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November 22, 2005


I love this story. Thanks, MB.

"And we'll give thanks that we live in a country where we are not shackled to the past."

The truth, encapsulated.

The Israelis and the Palestinians both could be so much better off by now, were they not shackled to the past... America is very lucky in this regard.

I love that story, too, MB.

(ps - Real, homemade-the-hard-way (not Kraft) Chipotle paste-turkey. mmmm)

Thanks for posting this MB.

And, say, jonnybutter, you got a recipe? All my recipes are white trash bacon-on-the-turkey recipes (yeah bacon on the turkey).

Here on the wind-swept tundra, one of the guys I work with is from Nepal. He's cooking his first turkey, ever. All of his wife's relatives living in town (all from Nepal) are coming over, so he's pretty nervous about the whole thing.

He needed a stuffing recipe, so I showed him my mom's. He really like it so he's going to try it.

She's French-Irish from Connecticut. Hope they like oysters.

Interesting that the SF Chronicle had a story on a similar theme this am about immigrants embracing Thanksgiving, including a reference to a Chinese Etiquette Class that went over how to celebrate the holiday, including cooking the turkey. It is my favorite holiday because it celebrates food and family, and I don't have to figure out presents--just cook, which I love to do anyway.

I thought I might email the recipie for chipotle paste (aka 'voodoo butter', because it makes anything taste good) to EW, but...eh, why not share?

Get a large cast iron skillet. Heat one and a quarter cups of water in it, dissolving about a third of a cup of Mexican brown sugar in it (can use brown sugar if you must). The Mexican stuff is called 'piloncillo' - little pylons or cones of sugar. Third of a cup is three or four piloncillos (I think; estimate!). Once the sugar is dissolved, put the sweet water in a large bowl.

Wipe the water out of the skillet, and add plenty of vegetable oil - as much as a couple inches. Get it good and hot, and then very quickly toast about 4 oz of dried chiles moritas (usually two 2 oz bags). Don't try to do them all at once, because it's very easy to burn the chiles, which ruins them. Pretty much put them in and take them out almost immediately with a slotted spoon. Put the oil-toasted chiles in the sugar water.

Pour off most of the oil. Toast at least three garlic cloves in the remaining oil. Put them in the sugar water, too. De-stem the chiles. Dump the sweet water, chiles and garlic into a blender and mix very well, almost pureed.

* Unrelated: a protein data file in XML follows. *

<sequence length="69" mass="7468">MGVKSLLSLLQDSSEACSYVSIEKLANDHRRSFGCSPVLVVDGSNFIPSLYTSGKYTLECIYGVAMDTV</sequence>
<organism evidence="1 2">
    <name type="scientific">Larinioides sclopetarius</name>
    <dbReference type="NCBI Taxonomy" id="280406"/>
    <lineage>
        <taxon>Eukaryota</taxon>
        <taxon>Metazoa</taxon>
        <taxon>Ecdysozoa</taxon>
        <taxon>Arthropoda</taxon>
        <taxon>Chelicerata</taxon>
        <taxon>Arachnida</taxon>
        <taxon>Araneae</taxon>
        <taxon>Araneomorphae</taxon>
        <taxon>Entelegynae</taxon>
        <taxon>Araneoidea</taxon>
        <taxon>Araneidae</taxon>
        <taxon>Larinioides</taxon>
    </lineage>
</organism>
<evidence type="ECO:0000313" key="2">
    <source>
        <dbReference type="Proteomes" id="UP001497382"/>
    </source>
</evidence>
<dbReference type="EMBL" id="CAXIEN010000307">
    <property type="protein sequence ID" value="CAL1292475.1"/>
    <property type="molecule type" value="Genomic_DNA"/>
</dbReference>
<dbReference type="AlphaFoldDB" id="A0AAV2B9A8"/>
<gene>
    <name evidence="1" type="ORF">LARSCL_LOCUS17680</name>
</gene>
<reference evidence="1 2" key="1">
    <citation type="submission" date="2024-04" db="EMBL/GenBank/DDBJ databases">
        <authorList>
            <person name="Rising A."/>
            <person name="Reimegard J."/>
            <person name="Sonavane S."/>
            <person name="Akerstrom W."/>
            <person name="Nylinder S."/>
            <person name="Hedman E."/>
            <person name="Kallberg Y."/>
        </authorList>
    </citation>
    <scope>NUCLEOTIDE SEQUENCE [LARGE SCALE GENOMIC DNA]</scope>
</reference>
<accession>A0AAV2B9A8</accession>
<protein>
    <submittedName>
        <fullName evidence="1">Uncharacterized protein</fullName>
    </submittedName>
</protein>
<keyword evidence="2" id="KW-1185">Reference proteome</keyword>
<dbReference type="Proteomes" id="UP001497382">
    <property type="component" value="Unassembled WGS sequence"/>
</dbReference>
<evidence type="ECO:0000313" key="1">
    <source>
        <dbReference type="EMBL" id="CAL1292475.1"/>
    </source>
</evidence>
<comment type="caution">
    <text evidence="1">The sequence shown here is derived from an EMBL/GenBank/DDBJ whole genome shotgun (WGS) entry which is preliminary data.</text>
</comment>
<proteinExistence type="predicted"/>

Then, re-fry the resultant mixture (yes, fry it again) with the same oil you still have, or add a little, over low heat for 20 minutes, fussing it with your spatula pretty much continually. Cook it down to a thick paste, let it cool and voila!

For everyday, sometime you're chinzy about using the paste because it's so involved to make it - you can dilute it with water to make a good table sauce, put some in a liquid marinade, etc. But for a special occasion like this, spread liberally in full strength all over the turkey - under the skin, if you can. Let it set up in the fridge for an hour+, then cook normally. It might be a little picante for some people, but it's more deep than hot. Deelish.


My husband's grandparents were Italian immigrants. His grandmother made "Italian Stuffing" with everything (Italian sausage, ground steak, two cheeses, breadcrumbs, eggs, bell pepper, onion, mushroom). Costs a fortune to make, but is wonderful...and the leftover stuffing makes a whole meal.

My brother's cooking this year and he faithfully executes our mother's bread sage stuffing every year. I think mom got the recipe from her mother-in-law. It's a virtually perfect way to move his perfect gravy from plate to pie hole.

Here at Rick's in Casablanca we'll have a traditional meal - a turkey breast with great stuffing (including fresh sage), stuffed sweet potatoes...even cranberry sauce (brought in from Gibralter). The meal will start with oysters and finish with apple pie. And on Friday...we'll play it again! (And hope next year there will really be a THANKS in Thanksgiving).

Good post. Anyone seen "What's Cooking"? A really good film about four LA families of different ethnic backgrounds celebrating Thanksgiving. A very hokey but appreciative film about America, made, of course, by the Indian director Gurinda Chadha (of Bride and Prejudice). Some weird casting, but it works.

You wrote: "Doesn't matter if they're originally from Senegal or Guatemala, Belarus or Vietnam, Scotland or China, it's the same story with all of them: turkey has to be on the table."

That's a wonderful vignette about America. People from all over the world who had never heard of Thanksgiving before they got here are celebrating it -- not because they have to, but because they want to. Because they're "Americans" in the greatest sense.

You'll remember that Hitler denounced America as a "mongrel nation." But that's one of the great things about America -- and over the past five years the number of things that make America "great" has dwindled dramatically.

There isn't much that makes me proud to be an American anymore. Bush, Cheney, the Iraq War, nutcase Christianity, and the subversion of the Bill of Rights, have caused me much anguish. So, on this Thanksgiving weekend, thanks for reminding me one of the great things about America -- our diversity.

And Happy Thanksgiving to you and your readers no matter how they prepare the turkey and the dressing.

Just want to say thanks for the sentiments and the recipes.

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